What is a power of attorney in an estate plan?

While many people think about trusts and wills as the only components of estate planning, there’s much more to it. Part of having a comprehensive estate plan is getting a plan set up to handle your affairs if you become incapacitated.

One critical component of your estate plan is the power of attorney designation. There are actually two of these that you have to think about.

Power of attorney for healthcare

Someone needs to make decisions for your medical care if you can’t make those yourself. Choose a person who you know will follow your wishes. The person who has power of attorney for healthcare will work with your medical care team to make those decisions. You can also write out your advanced directives to provide everyone with a written account of your wishes. The power of attorney will make decisions not covered by that document.

Power of attorney for finances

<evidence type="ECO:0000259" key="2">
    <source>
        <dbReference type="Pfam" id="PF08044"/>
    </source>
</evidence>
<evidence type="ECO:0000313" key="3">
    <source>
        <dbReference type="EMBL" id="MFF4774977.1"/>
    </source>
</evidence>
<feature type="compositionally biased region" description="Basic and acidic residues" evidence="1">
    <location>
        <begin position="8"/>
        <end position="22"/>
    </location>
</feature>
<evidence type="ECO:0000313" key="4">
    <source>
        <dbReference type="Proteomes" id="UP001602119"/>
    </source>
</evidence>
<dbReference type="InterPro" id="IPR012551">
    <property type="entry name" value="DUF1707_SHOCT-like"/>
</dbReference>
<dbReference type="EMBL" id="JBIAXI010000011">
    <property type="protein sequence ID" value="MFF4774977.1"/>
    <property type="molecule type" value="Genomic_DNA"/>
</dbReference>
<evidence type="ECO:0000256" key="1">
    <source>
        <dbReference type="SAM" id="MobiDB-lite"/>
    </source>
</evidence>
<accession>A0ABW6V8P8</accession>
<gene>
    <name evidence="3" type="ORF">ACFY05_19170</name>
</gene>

You should give your financial power of attorney designation to someone you know will handle your money and assets responsibly. They can pay bills for you, but they can also buy or sell assets for you. The person should make decisions based on what you’d want and not do anything self-serving.

Anyone creating an estate plan should remember that some of the plan’s components are meant to help ensure things are taken care of before you pass away. Getting everything together for that period of your life, as well as after your death, can help to take the pressure off your loved ones. Working with someone who understands your goals and helps you find legal avenues to make those attainable is critical during the estate planning process.

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